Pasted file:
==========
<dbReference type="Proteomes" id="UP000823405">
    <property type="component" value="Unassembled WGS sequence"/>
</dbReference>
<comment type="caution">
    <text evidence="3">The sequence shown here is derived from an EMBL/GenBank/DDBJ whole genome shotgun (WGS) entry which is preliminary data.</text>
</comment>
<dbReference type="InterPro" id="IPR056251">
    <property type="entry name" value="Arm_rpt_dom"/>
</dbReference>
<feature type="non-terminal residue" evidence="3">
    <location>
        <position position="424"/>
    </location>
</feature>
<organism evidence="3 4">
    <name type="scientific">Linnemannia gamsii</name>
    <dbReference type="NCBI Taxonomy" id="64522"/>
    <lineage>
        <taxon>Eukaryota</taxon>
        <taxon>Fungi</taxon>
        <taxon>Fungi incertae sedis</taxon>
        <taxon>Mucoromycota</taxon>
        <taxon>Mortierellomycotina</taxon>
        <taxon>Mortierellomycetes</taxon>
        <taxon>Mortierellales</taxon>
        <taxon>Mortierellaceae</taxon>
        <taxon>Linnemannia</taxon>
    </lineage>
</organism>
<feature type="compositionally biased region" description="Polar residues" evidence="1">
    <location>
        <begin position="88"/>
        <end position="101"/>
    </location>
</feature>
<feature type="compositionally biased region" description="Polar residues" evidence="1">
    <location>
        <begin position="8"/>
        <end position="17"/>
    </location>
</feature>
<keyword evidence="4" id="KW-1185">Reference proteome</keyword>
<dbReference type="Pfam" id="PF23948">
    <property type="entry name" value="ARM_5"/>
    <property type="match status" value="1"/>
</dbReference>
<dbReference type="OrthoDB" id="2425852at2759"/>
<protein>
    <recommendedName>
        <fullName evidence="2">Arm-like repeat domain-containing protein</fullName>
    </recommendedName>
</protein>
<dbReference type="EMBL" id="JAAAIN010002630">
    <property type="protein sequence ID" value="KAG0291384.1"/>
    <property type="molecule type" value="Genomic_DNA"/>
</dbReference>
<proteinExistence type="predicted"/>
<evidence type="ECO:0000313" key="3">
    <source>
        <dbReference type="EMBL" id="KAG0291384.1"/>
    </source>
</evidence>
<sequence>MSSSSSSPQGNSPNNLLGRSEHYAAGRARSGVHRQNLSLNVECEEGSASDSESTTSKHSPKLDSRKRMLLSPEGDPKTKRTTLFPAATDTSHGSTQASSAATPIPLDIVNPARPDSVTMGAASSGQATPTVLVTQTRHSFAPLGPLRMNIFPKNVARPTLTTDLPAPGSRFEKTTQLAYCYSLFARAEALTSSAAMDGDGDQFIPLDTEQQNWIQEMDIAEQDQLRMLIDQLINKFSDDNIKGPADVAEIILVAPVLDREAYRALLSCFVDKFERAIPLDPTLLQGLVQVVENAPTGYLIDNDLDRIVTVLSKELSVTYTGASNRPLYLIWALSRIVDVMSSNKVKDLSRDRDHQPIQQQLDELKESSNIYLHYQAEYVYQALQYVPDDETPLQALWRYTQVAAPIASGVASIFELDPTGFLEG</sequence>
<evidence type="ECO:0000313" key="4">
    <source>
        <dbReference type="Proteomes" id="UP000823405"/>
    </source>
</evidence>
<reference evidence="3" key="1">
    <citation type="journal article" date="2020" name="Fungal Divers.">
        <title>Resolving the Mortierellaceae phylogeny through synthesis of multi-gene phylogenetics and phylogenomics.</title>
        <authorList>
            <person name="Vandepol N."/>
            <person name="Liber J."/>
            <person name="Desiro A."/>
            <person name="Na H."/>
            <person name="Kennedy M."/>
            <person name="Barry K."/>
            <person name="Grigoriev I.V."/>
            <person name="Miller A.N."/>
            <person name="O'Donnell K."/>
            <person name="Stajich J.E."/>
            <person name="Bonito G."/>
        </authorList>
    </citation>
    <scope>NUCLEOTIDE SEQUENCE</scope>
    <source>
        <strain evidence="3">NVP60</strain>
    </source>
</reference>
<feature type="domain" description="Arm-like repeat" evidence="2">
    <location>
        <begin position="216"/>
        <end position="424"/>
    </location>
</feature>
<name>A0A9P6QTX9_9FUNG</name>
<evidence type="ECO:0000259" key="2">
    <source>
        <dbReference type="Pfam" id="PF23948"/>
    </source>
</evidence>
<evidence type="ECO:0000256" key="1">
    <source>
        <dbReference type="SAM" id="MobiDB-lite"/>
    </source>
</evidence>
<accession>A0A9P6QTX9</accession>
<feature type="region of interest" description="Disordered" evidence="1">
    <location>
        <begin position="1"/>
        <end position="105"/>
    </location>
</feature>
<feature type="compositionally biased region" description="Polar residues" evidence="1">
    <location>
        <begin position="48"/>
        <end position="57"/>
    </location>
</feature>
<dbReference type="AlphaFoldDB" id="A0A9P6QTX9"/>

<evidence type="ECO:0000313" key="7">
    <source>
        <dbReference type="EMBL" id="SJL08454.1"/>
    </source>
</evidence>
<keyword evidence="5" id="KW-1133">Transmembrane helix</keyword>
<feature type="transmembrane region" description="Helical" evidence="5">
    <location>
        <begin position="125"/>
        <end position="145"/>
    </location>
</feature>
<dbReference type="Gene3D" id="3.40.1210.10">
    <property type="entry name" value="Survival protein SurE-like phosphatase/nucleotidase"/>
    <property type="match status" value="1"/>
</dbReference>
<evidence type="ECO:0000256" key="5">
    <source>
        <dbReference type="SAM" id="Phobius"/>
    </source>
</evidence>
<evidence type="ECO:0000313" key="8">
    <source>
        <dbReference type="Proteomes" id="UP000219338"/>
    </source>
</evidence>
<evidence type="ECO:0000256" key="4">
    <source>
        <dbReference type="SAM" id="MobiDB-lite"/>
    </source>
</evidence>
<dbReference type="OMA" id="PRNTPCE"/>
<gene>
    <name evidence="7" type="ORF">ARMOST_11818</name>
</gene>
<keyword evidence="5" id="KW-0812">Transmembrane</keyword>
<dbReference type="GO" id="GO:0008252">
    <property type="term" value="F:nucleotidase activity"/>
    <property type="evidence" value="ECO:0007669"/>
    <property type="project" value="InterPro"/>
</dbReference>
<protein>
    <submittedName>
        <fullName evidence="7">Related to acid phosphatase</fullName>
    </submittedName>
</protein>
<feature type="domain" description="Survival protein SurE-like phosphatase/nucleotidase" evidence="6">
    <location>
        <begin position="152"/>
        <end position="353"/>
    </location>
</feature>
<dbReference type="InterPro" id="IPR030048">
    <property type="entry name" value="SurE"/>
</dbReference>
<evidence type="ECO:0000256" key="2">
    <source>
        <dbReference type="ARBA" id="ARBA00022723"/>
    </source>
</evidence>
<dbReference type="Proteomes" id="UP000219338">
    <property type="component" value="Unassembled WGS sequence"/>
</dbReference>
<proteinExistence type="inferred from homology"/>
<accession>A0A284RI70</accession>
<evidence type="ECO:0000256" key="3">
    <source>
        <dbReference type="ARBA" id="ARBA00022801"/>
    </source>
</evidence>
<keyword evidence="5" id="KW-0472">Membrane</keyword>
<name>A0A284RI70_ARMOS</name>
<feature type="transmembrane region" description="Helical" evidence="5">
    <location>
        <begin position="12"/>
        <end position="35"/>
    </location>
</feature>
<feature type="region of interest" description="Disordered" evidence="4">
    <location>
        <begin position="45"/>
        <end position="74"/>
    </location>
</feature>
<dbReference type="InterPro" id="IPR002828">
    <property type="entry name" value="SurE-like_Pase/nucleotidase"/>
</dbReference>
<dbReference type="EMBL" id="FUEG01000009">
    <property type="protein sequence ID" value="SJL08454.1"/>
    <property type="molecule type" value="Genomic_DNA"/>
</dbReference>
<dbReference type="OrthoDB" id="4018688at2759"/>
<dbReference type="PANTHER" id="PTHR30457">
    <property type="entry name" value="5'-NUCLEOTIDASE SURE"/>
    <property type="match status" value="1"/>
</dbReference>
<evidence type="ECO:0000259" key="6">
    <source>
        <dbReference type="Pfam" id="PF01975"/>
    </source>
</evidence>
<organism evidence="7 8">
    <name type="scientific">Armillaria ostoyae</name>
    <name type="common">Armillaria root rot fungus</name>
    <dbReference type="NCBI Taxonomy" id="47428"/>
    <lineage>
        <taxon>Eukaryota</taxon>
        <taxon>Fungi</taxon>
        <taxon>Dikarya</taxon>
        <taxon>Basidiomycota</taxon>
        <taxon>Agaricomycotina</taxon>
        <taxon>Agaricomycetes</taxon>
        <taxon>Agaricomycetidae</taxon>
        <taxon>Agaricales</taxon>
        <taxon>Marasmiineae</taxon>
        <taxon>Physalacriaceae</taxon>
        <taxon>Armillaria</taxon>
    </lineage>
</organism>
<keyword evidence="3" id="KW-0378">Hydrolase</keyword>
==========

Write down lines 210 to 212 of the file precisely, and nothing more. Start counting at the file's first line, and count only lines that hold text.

    <property type="protein sequence ID" value="SJL08454.1"/>
    <property type="molecule type" value="Genomic_DNA"/>
</dbReference>